Trump my panic

I have spent the last hour, or two, trying to figure out how to write about the apparent market reaction to a potential Trump versus Clinton result at the fast looming US elections.  Given that most of my readers at the moment are from the US I was looking for something else to write about.  If you are anything like me, you hear the words "US election" and suddenly find something else to talk about.  It's not that I am not interested in politics, it is just that after a while my brain needs a little variety to be doing things with.

Here's what I have learnt though which may explain some media panic and the market reaction to a business person, Mr Trump, in The White House.

Firstly, I note that social media and media outlets in general, including powerful Australian publications, have taken to misquoting and misrepresenting Trump's views.  When challenged on these views using legal language and asking for the article to be retracted, I note they have been.

My natural inclination is to support a candidate when they are unfairly attacked on social media because I want to know why such virulent attacks are necessary.  If this has happened to Hillary Clinton I have not noticed it but would equally question any news outlet going out of their way to lie about what someone said regarding particularly sensitive issues.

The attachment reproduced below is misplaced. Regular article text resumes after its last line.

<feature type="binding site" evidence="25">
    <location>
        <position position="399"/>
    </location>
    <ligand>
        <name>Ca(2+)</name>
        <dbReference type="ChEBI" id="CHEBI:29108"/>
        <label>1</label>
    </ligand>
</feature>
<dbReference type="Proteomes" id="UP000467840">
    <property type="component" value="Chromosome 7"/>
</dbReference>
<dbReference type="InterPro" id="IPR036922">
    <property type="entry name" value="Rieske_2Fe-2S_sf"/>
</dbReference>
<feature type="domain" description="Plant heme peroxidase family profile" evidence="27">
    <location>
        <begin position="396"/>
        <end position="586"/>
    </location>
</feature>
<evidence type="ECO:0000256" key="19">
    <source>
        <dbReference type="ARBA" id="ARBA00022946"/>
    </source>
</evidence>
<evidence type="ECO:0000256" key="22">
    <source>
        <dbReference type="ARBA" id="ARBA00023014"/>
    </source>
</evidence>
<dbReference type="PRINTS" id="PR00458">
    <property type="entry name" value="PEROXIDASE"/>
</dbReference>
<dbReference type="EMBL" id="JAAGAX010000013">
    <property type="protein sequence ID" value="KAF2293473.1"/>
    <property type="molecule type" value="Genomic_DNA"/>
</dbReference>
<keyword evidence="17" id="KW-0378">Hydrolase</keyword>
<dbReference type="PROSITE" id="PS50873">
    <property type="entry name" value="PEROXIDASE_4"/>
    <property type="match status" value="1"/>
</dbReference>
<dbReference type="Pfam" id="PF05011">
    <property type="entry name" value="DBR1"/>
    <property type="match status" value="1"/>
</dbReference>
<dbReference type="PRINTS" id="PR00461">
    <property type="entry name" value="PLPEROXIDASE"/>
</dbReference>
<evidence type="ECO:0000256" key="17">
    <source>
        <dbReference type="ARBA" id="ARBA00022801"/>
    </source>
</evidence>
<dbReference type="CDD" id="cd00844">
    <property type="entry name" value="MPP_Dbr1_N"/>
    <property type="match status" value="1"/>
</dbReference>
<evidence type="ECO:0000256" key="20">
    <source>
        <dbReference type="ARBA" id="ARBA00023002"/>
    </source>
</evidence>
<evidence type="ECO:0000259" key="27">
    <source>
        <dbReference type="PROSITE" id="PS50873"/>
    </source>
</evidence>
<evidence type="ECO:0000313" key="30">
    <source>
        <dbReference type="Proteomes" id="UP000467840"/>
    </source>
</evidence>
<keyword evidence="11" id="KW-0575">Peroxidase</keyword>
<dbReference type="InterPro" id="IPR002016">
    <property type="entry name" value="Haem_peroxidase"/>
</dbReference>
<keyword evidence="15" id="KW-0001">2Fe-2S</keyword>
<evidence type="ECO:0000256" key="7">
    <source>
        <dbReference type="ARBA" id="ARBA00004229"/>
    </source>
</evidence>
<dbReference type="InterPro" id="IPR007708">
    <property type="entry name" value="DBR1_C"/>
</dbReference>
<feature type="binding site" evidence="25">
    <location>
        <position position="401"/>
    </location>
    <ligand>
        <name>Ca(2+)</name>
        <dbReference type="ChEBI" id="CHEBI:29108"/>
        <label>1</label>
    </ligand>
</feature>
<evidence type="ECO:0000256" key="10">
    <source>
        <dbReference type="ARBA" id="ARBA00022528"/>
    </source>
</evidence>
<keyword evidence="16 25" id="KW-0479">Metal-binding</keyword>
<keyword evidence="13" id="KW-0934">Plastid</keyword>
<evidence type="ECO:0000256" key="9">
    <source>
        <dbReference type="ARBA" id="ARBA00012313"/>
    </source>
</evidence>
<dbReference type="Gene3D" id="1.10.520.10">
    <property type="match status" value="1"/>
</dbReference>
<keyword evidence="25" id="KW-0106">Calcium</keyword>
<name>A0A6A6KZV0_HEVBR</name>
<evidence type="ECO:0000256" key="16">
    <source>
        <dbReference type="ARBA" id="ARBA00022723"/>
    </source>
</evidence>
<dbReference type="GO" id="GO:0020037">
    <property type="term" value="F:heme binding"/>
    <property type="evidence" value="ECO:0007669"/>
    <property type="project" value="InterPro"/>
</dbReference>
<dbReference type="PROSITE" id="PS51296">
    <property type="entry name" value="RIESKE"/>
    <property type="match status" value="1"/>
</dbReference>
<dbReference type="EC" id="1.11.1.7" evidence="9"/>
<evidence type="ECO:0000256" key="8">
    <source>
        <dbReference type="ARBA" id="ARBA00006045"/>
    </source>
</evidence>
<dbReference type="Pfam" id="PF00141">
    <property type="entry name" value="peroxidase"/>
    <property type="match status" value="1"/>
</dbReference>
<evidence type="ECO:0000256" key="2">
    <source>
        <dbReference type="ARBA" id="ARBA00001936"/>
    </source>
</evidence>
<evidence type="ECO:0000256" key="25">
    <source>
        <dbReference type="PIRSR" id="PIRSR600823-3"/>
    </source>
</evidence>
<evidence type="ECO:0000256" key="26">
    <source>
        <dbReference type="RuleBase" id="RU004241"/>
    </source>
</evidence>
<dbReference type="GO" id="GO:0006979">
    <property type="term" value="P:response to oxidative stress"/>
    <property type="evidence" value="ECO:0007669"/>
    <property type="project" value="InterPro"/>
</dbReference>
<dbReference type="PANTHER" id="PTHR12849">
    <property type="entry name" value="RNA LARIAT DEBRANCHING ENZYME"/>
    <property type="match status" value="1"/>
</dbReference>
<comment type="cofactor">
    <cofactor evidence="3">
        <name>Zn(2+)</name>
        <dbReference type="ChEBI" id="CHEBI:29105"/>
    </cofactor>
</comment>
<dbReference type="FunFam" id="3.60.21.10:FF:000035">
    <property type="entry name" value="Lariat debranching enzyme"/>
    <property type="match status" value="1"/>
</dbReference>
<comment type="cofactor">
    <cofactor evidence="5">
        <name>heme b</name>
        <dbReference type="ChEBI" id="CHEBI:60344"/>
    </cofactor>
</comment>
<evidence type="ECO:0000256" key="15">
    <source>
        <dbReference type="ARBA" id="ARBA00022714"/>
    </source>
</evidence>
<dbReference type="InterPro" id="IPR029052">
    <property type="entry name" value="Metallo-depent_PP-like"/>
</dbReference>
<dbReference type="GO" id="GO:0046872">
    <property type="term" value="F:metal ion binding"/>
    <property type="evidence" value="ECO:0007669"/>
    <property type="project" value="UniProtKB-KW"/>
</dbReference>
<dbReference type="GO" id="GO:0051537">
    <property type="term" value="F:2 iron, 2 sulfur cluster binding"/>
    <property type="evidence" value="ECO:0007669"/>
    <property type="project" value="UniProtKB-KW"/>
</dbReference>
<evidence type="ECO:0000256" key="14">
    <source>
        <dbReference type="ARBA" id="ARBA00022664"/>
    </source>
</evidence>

While Reuters reports that Hillary Clinton would like to see more capital controls and reduced risk on financial markets (see article below, 1) most bankers are betting on her maintaining the current system.  The fears of Trump as President seem to stem from his enthusiasm for increasing rates on mortgages and savings accounts.  Increasing rates are good for savers and would encourage business investment.  I find it curious that financial markets are reacting negatively to a successful business owner being part of financial regulation given that managing money is at the core of managing and keeping business interests.

The real fear, to my mind, and the markets that should react strongly, and negatively, to Trump as President are my country Australia.  With much of our capital for residential borrowing coming from the US an increase in interest rates over there will lead to an increase in capital costs for banks and an increase in bank loan interest rates.

A one or two per cent increase would likely lead to further credit controls on mortgages here, and a plunge in housing prices.  While this would be a negative for those currently in the housing market with no room to move, and housing investors who would likely see the highest interest rates rises, it is good for cash buyers and savers. An increase in interest rates, combined with tightening of more generous welfare payments in Australia, could lead to a recession.   On persons loss can easily become another's opportunity.  As I see it, our country is headed for a recession whoever is voted in to The White House.

1)
http://www.reuters.com/article/us-usa-election-clinton-banks-analysis-idUSKBN12X0DC

This article is my view on current events only and should not be taken as professional advice.





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